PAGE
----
Last Spring, I told anyone who would listen that I wanted to open an art gallery. I don’t know anything about the logistics of this process, but I do know that I love thick paint, tortured and methodical artists alike, and the prospect of entering a market that involves aesthetics, occasional political engagement, and investors with grossly expendable income. When my boss, who knew nothing of this dream of mine, offered my coworker and I a VIP pass to ARCO Madrid, I said YES baby, a million times yes.
I imagined it this way: I’d be welcomed with a glass of champagne, on a red carpet; under golden light, I’d rub elbows with Madrid’s elite. Maybe, I thought, if I managed to perfect an attitude of both intrigue and boredom, I might get my foot in the door of some cool Nordic gallery. In reality, the VIP pass meant we had access to a free coat-check service, a complementary rum cocktail, and an overpriced lunch. No complaints there, of course, but the nature of my personality meant that I approached no one and networked primarily with the walls. Also, the lights were fluorescent.
By the end of the afternoon, I was no longer sure what counted as art. Was the cleaning woman part of a performance piece? weren’t the fire extinguishers arranged rather evocatively? what could that man’s bald spot possibly represent? (Defiance in the face of destiny, perhaps.) And how about that contrast between the service-woman and the suit-clad executive? Might we take a moment to reflect upon the many uses there are for hands?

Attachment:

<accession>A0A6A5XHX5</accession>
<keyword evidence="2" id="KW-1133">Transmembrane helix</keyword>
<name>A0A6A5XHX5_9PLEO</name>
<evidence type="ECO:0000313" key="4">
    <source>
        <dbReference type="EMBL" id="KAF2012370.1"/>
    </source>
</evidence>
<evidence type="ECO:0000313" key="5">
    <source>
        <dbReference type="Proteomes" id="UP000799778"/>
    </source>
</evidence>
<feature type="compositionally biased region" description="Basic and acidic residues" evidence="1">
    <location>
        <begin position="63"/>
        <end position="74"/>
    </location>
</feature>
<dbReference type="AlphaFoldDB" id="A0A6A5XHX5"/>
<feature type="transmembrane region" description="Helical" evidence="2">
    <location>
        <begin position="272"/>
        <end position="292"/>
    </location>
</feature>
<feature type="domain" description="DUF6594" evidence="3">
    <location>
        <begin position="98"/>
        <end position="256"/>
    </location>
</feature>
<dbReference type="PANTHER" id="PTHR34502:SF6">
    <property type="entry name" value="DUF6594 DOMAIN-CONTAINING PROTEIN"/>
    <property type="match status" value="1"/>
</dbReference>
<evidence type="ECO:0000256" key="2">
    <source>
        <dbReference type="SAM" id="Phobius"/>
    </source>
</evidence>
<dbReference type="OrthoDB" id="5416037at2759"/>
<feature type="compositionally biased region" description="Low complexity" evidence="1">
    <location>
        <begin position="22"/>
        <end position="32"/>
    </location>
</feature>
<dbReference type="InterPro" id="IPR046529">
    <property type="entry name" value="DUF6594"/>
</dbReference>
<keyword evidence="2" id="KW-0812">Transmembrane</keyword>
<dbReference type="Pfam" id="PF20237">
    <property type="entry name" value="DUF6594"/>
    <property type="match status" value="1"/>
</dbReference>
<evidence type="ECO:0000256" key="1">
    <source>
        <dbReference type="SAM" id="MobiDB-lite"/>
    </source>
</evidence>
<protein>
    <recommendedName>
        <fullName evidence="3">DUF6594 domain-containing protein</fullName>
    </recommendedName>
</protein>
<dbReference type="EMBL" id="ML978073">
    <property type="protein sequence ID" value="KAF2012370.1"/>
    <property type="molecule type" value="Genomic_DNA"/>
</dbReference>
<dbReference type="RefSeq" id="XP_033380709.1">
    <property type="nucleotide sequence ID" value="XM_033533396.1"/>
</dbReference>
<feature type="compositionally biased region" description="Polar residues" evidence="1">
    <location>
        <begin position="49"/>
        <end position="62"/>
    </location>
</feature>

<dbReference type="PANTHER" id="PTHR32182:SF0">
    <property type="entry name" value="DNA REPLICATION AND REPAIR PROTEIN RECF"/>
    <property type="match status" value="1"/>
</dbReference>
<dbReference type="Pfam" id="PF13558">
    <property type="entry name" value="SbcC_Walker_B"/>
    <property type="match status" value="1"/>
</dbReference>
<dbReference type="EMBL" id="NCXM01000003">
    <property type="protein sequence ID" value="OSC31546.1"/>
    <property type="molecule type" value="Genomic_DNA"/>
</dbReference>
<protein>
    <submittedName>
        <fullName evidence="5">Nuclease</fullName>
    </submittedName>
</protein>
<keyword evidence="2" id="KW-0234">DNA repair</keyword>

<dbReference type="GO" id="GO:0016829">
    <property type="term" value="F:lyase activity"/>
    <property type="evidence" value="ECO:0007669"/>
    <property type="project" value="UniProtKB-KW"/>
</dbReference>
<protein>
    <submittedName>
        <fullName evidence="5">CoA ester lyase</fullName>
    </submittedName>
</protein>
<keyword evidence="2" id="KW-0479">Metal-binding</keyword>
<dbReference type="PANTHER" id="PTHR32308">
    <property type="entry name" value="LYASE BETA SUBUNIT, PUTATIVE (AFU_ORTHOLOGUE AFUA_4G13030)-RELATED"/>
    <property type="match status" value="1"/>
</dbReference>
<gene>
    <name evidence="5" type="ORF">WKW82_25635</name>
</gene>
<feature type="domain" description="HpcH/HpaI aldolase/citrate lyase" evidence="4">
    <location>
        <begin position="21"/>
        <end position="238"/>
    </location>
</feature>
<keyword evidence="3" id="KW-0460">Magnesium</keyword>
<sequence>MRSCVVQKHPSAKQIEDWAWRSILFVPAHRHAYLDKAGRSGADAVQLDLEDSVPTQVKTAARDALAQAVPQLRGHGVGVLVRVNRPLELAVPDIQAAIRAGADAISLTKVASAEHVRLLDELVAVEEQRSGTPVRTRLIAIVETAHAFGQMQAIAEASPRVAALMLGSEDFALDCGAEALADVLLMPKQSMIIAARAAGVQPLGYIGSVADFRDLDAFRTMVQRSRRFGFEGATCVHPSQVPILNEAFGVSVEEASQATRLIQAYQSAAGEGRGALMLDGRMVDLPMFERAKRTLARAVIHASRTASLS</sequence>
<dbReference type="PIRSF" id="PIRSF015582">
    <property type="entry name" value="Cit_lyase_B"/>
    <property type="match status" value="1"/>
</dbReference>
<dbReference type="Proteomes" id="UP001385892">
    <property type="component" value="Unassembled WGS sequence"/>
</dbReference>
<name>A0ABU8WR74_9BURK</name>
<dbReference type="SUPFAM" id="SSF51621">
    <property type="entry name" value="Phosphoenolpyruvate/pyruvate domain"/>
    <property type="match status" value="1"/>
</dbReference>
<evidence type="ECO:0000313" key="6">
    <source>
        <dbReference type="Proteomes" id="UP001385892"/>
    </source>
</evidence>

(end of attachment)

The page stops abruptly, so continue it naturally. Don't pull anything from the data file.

I am told, anyway, that this is a rather common side effect of attending contemporary art fairs.
In September on the subway in Astoria I was reading Musicophilia by Oliver Sacks while a barber shop quartet sang “Stand by Me.” Oli delivered a dim prognosis re: our future ear health. Deafness and hearing loss will increase exponentially, he hypothesized. The human head is not accustomed nor adapted to being plugged with high-decibel rock music and Bieber-bops. Over time, our love of music could destroy our mega-important, mega-irreplaceable cilia.
So I started listening to music at more respectable levels. Because of Oli and also because I began imagining the members of KISS, tongues out and leather on, swinging from my cilia every time I ignored a volume warning.
But the thing about today is that I didn’t feel like having my metro-mates’ nasty, mucous-laden coughs as a backdrop to the musical I was making up in my head.
So I let Thin Lizzy drown out strangers’ February flus and I thought of how I’d choreograph the whole song on Line 5 and I looked down at my coat, still stained with churro chocolate, and I thought ears be damned.
You’re tired. You want to stop, but you can’t. Lattes and sunsets and quirky glassware flash before your eyes.
If your breakfasts aren’t beautiful… do you exist?
If you don’t read poetry in sunbeams, do you actually understand it?
If you go on vacation and don’t document every moment of it, if you don’t spread your arms wide for a photo opp in front of the sea, did you really go?
Is the cure for depression and anxiety as easy as reading a Top 10 Reasons to Live list?
Generalized Embarrassment About Ultimately Inconsequential Bullshit:
You just washed your hair with shower gel for the third day in a row (lifehack: shower gel and shampoo are almost the same thing–you won’t die if you substitute one for the other on a poor or lazy day/week/month).
There are three empty water bottles under your bed and the only explanation you can offer is “pure, unadulterated laziness.”